All of these images are taken from Dr John Duguid's monograph The Dynamics of Arterisclerosis. I'm not sure they are available elsewhere, so here come some horrible copyright infringements.
Duguid never uses the term mucopolysaccharide or GAGs, but it is pretty clear from the pictures that this is what the hyaline substance in Duguid's rabbit images represents. The body replaces the fibrin of blood clots with GAG, as it does in the healing process of fractures. Oddly enough the parallel goes on to calcification too but I think I might be stretching a point there...
Please bear in mind that the pulmonary emboli are a model. They are not arteriosclerosis, but just look at the vascular wall changes over the months after embolisation. Obviously they are in the pulmonary artery as this is where all emboli from peripheral veins end up!
Duguid has a whole series of picture of microthrombi in human arterial sections which produce similar changes to the model but in minute amounts. Hence in the previous post the clot over the frayed elastic membrane does not look like the large fibrin particle in the rabbit artery here.
Just for a giggle I've also included two of his images of the cholesterol fed rabbit. Classic.
The titles are self explanatory. The fibrin clot is huge and it's the lump on the lower left side in the lumen of the artery. The paler granular stuff is just blood in the artery. All of the stains are H and E and don't show elastin (not needed as the model does not use intimal trauma to produce the clots).
We now know that circulating endothelial progenitor cells rapidly coat thrombi, or other nasties (like foam cells), so finding a covering by six days is not surprising.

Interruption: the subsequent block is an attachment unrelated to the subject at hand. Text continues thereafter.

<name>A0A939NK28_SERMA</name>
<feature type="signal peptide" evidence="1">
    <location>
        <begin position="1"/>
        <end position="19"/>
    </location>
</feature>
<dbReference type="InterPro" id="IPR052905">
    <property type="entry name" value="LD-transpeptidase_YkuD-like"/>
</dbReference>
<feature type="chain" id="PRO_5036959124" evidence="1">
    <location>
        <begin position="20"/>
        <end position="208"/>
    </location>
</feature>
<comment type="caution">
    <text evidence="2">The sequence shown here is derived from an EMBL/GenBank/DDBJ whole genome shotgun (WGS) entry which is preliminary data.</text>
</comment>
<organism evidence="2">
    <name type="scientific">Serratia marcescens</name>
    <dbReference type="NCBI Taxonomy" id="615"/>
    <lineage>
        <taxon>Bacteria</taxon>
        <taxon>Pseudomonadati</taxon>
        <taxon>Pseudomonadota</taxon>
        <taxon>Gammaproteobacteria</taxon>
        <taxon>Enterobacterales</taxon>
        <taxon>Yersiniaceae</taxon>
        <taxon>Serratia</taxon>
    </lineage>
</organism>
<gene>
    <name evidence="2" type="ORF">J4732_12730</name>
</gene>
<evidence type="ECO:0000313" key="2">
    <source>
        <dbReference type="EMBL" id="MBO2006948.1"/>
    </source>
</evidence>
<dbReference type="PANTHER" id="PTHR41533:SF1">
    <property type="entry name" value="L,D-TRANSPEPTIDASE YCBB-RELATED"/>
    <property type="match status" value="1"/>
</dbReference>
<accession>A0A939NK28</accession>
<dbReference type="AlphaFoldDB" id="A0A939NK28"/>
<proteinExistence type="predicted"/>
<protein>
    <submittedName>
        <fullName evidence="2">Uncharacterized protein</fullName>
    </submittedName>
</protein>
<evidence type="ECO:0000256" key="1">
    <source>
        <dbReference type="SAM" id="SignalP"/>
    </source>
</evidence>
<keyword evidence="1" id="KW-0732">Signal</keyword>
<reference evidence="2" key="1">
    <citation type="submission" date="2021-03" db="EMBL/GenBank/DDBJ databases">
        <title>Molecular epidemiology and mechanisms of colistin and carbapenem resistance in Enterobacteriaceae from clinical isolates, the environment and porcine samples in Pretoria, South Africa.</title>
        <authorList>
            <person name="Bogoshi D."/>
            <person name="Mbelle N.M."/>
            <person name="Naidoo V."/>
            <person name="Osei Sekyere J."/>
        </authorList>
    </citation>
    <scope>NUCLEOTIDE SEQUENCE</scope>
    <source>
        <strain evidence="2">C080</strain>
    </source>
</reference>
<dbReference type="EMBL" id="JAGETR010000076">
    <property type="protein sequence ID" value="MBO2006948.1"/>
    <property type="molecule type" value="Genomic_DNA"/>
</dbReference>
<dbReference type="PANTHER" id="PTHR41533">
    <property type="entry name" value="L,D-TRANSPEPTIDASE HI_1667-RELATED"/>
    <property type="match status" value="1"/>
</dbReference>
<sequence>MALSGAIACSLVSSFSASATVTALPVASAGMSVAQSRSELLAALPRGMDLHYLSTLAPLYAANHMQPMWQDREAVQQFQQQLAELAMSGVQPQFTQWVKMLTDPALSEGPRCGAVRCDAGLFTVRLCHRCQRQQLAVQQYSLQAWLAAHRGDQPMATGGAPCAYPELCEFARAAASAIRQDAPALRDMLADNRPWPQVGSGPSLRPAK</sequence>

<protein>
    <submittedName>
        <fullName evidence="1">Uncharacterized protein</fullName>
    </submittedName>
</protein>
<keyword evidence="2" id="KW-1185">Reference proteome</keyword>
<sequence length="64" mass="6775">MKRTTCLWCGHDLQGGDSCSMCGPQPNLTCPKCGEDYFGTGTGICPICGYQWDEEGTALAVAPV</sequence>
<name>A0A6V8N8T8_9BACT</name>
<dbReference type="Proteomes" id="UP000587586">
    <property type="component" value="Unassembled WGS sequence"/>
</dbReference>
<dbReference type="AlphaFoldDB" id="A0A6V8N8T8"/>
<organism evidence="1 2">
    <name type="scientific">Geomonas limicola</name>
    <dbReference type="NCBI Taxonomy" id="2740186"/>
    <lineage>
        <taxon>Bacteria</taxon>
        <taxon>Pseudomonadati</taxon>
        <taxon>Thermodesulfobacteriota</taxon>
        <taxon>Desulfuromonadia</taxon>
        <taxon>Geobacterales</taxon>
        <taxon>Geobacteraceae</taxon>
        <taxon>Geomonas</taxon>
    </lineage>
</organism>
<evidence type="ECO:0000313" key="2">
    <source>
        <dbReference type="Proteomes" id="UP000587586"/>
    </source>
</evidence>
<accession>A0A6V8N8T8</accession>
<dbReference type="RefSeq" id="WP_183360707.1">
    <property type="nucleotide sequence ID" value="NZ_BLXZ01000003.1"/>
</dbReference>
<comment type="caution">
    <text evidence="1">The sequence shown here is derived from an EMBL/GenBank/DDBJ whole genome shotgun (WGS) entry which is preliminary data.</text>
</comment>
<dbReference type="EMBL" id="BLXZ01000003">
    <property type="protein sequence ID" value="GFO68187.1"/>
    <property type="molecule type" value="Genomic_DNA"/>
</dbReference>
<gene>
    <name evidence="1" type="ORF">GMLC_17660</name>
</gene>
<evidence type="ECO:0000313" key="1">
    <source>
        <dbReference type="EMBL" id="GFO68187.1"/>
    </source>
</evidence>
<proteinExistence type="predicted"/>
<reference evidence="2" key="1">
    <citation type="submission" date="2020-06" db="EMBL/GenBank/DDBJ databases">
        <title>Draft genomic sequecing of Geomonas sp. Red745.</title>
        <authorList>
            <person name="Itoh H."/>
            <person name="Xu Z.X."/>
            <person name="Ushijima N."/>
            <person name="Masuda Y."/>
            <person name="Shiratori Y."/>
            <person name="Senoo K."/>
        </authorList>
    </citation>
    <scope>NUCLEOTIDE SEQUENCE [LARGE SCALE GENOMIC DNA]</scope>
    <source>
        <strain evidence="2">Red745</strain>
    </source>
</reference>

By two months the lesion is looking more like a typical childhood arteriosclerosis lesion:
By six months the lesions do look quite like the mature lesions seen in young children:
I would suggest that there is still a lump of what is probably GAG, but the bulk of the lesion (bottom of the section) is mostly just fibrous thickened intima.
It would have been lovely to have Prussian Blue stained sections and Sudan Red sections to confirm the presence of GAG and the near absence of cholesterol, but you don't get what's not in the book.
Don't forget this is a model!
Now, for the current prefered model in cardiovasciular research, fanfare please for the Cholesterol Fed (poisoned?) Rabbit:
All of the bubbly stuff is cholesterol. There is no GAG, there is no fibrin. EPCs coat these foam cells as well as they do fibrin clots, hence the layers of epithelial cells between the foam cells.
And, if your rabbit survives long enough, what does its aorta look like? Here's one (on the left) I prepared earlier:
Duguid does say quite explicitly that this particular rabbit was an exceptional example. Perhaps it has FH as well as cholesterol poisoning!
Now, did this rabbit die of a heart attack?